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The Kindle Fire HDX is more than just a way to buy stuff from Amazon, it surfs the web, and quite handily, we might add. The browser is yet another place where Amazon chose to buck the Android trend, creating its own proprietary web crawler rather than support Google Chrome.
Amazon's web app is called the Silk Browser. Surely meant to suggest that the app handles the web smoothly, and for the most part, it does.
Silk's basic setup will be familiar to anyone who's surfed the web on a tablet. Tabs at the top, address bar below that, with a back, forward, share and search button at the bottom.
Settings are found by touching the tri-bar icon at the top left. There you can make settings tweaks, manage bookmarks, track downloads and groom your history.
You can search by typing a subject directly into the address bar. It's a Bing search by default, but it can be changed to Yahoo or Google in settings.
The Kindle Fire HDX is built for making media nice and digestible right at your fingertips, and the browser follows suit. View any text heavy article on the web you'll find the Reading View button at the top right. Touching this formats the current page like an ebook, bumping up text size, perfecting margin width and stripping out any and all banner ads.
The result is very clean, easy to scroll article right before your very eyes. It's not perfect though, it removes video embeds you might want to watch, and occasionally jumbles up image placement, or just removes a picture or two altogether. For long purely text articles it's perfect, but as a multimedia experience it's lacking.
Still, Reading View is worth using, and worth writing home about. We used it more often than not, but usually gave an article one last scroll in regular web mode, to make sure we got everything.
Other than missing on YouTube embeds, it's an excellent way to read an in depth TechRadar review. It can take an article with multiple pages and turn it into one easy to scroll document.
However, this is a place where you'll notice those shadows at the edge of the display, since the text is put on white background. It's not enough to derail the reading experience, but it's noticeable and a little annoying.
When it comes to surfing speeds, Silk can keep up with the competition. Side by side with a Nexus 7, it loaded web pages just as quickly. Though the Chrome loading icon would often stop spinning and declare itself done before the HDX, it often took another second or so to finish placing everything. By then, Silk had completed the page as well.
The biggest problem with the Silk Browser is that it's only available on Kindle Fire devices. With Safari, you can sync bookmarks from your MacBook, iPad and iPhone, and maintain a reading list across all of them. Google's Chrome is excellent at tracking your history and favorite sites across devices, even letting you reopen a tab on your computer that you just closed on your phone. Silk offers no such functionality.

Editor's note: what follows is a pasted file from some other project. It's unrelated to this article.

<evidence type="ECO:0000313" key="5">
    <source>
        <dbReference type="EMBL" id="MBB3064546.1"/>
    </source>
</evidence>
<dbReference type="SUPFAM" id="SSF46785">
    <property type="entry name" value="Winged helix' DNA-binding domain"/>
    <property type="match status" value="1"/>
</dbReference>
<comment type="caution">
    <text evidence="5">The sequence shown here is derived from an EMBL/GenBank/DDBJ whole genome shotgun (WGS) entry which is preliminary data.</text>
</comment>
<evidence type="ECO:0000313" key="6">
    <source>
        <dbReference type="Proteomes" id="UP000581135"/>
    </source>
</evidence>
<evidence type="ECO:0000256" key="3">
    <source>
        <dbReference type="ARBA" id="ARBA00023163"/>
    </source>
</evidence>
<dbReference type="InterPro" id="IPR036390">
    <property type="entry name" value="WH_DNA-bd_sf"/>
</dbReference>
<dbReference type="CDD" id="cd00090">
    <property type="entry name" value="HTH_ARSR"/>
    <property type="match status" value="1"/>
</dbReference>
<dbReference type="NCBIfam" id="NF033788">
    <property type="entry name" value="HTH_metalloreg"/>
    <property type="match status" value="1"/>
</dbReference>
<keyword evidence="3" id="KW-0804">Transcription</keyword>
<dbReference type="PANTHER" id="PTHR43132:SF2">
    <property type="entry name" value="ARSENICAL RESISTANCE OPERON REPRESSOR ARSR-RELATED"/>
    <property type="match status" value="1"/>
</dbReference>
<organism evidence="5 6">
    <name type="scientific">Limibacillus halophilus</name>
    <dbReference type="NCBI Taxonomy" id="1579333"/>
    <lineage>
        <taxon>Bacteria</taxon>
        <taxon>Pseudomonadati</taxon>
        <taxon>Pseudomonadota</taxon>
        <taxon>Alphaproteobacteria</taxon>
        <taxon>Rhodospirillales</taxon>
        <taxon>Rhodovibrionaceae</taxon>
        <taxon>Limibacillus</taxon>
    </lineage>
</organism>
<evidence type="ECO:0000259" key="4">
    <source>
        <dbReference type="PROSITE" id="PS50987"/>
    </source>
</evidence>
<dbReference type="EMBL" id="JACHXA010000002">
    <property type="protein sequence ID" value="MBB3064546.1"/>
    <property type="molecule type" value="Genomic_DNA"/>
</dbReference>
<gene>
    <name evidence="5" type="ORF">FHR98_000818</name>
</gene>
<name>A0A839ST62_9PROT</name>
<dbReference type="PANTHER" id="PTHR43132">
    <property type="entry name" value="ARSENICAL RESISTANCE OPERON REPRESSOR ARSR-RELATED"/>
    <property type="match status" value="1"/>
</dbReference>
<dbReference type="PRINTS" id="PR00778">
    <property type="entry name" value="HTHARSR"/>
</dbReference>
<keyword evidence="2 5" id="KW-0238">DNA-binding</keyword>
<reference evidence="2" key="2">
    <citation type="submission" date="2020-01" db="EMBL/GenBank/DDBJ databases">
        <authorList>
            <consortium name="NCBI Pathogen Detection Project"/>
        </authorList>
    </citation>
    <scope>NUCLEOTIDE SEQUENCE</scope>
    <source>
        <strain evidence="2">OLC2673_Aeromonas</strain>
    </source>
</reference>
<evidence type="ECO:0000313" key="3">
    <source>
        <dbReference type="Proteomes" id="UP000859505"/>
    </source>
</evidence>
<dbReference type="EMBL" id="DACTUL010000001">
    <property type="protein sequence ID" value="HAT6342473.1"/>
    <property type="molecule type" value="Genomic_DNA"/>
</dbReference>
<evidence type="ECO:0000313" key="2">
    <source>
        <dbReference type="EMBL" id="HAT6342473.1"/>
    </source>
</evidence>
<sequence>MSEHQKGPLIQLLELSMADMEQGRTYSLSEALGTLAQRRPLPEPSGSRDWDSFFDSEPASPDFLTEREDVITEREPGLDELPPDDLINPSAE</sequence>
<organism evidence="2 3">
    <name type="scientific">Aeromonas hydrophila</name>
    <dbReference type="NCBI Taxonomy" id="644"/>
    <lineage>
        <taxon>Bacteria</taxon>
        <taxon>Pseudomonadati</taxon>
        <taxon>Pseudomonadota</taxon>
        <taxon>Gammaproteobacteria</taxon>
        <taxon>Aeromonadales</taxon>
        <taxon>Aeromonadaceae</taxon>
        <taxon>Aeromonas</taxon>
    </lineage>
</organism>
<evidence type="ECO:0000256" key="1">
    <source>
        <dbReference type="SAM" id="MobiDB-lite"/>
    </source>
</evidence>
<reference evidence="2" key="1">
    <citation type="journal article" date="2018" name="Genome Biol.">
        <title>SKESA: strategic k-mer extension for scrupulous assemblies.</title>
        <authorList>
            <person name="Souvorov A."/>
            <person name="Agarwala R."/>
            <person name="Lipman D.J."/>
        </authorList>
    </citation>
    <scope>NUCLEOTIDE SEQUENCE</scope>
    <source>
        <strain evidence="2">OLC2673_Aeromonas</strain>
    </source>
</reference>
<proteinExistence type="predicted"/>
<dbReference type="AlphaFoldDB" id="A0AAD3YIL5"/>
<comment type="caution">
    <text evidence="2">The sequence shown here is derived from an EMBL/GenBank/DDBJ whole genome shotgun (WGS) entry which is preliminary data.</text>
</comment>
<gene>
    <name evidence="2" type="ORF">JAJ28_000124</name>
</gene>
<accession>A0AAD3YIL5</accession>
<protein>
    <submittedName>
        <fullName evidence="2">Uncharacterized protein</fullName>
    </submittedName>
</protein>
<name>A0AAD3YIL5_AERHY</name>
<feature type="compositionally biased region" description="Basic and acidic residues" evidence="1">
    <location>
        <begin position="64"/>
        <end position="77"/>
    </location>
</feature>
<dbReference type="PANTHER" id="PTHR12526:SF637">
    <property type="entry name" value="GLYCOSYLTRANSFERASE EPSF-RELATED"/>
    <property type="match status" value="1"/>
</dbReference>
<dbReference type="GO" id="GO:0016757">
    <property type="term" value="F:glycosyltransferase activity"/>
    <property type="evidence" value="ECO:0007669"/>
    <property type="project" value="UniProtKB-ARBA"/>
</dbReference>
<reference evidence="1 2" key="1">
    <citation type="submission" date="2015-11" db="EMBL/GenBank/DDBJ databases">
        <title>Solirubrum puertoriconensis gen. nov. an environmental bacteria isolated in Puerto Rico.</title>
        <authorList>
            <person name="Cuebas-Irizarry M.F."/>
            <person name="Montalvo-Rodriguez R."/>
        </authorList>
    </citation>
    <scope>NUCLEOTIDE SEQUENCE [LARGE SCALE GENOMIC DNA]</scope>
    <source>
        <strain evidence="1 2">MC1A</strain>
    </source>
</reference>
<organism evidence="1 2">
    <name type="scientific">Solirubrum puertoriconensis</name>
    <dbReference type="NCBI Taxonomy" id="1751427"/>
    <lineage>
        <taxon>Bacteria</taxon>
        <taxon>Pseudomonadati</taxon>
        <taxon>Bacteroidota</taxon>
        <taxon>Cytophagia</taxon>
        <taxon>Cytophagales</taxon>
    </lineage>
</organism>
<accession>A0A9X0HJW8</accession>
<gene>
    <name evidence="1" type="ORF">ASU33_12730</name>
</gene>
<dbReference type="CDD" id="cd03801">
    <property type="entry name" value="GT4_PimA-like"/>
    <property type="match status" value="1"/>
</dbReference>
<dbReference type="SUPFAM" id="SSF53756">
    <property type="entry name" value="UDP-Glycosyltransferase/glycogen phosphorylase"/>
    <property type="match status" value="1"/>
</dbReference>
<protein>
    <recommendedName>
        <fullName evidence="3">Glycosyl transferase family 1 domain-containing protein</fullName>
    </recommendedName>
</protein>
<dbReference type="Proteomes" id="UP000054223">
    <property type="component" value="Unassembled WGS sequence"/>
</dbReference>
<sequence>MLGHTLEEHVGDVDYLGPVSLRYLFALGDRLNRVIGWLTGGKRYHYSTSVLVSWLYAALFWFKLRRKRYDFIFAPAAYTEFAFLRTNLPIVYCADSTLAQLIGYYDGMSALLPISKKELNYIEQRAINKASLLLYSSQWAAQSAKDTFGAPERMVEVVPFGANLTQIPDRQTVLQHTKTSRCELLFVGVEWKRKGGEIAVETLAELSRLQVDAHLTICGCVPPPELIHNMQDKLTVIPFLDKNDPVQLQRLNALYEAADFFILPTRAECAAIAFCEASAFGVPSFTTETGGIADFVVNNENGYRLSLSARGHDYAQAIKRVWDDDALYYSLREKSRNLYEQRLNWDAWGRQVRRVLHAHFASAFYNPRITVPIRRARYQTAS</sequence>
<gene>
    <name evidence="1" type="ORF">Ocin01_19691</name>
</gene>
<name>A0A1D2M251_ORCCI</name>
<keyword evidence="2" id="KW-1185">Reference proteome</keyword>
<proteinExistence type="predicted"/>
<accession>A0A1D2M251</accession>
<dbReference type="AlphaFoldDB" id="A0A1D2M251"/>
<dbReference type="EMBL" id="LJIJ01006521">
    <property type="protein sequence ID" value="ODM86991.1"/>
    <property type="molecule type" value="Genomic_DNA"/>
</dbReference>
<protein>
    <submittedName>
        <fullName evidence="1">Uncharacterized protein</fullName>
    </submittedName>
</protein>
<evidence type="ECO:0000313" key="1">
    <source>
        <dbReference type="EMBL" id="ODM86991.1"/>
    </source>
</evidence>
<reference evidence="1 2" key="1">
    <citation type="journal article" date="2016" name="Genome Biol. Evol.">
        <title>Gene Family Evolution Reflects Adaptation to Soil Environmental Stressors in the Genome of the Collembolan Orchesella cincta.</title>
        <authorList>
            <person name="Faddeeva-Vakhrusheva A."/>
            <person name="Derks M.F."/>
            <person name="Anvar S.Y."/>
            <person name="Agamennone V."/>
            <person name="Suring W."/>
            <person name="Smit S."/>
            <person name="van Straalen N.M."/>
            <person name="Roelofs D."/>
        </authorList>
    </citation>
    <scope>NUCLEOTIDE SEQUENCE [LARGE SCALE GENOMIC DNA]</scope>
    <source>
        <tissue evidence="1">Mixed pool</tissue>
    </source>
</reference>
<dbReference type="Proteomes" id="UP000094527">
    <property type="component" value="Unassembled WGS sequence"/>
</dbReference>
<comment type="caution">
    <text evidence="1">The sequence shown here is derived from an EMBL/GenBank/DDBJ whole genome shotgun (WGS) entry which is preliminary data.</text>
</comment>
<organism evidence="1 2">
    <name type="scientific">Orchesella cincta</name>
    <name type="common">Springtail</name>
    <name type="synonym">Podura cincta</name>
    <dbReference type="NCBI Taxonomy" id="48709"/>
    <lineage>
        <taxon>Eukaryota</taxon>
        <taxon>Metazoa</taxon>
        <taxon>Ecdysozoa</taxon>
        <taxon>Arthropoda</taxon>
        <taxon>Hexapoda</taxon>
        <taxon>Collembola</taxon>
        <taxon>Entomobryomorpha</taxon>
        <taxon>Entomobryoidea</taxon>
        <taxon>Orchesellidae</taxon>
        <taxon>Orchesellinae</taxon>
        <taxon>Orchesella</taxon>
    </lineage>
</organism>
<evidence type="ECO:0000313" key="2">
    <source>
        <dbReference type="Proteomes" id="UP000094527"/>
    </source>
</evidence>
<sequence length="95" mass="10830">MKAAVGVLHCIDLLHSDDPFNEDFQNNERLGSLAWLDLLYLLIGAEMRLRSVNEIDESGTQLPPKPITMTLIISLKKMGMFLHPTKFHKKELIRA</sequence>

Also, Silk puts less information at your fingertips than Safari and Chrome. With those browsers, a long press on a word lets you get a definition or perform a search. Not so with Silk, which just gives copy or select all functions.
Still, it's peppy, thanks to ample memory, and can handle up to ten tabs at a time. That's the actual limit, Silk won't let you open any more than that. Probably a good limitation, since it keeps users from ever having the web actually crawl.
Silk doesn't support flash, which is old news in the mobile space, but it also struggled with proprietary video embeds from other sites that worked just fine on an Android device. It also has a few quirks with YouTube embeds.
YouTube videos played quickly and smoothly, but there's no way to fullscreen them without heading over to YouTube's site. That option is just a touch away thanks to an icon right on the video, which pops it open in another tab, but it seems like an unnecessary step. And even when you're in fullscreen, the little tab to summon up the toolbar never goes away. It's as annoying as YouTube's pop up annotations, but at least you can disable those.
Finally, Silk just doesn't look as good as the competition. It's busy, and has too much bland white text on a black background. Say what you will about iOS 7, but at least Jony Ive's toolbar knows when it isn't needed, and scoots out of view. Same with Chrome on Android. Silk has an option at the bottom to make the toolbars go away for full screen browsing, but other browsers just does it automatically.
This is where you start to encounter the lack of third-party essentials in Amazon's world. As far as we could tell, there are no viable third-party browsing options. That's disappointing, since even Apple allowed a Chrome app in its famously closed off ecosystem.
Silk is functional for some light web browsing, but it's one of the ways Kindle Fire tablets lag behind the competition. It's fast enough at loading content, but offerings from Apple and Android offer far richer, better looking experiences.
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Gareth has been part of the consumer technology world in a career spanning three decades. He started life as a staff writer on the fledgling TechRadar, and has grown with the site (primarily as phones, tablets and wearables editor) until becoming Global Editor in Chief in 2018. Gareth has written over 4,000 articles for TechRadar, has contributed expert insight to a number of other publications, chaired panels on zeitgeist technologies, presented at the Gadget Show Live as well as representing the brand on TV and radio for multiple channels including Sky, BBC, ITV and Al-Jazeera. Passionate about fitness, he can bore anyone rigid about stress management, sleep tracking, heart rate variance as well as bemoaning something about the latest iPhone, Galaxy or OLED TV.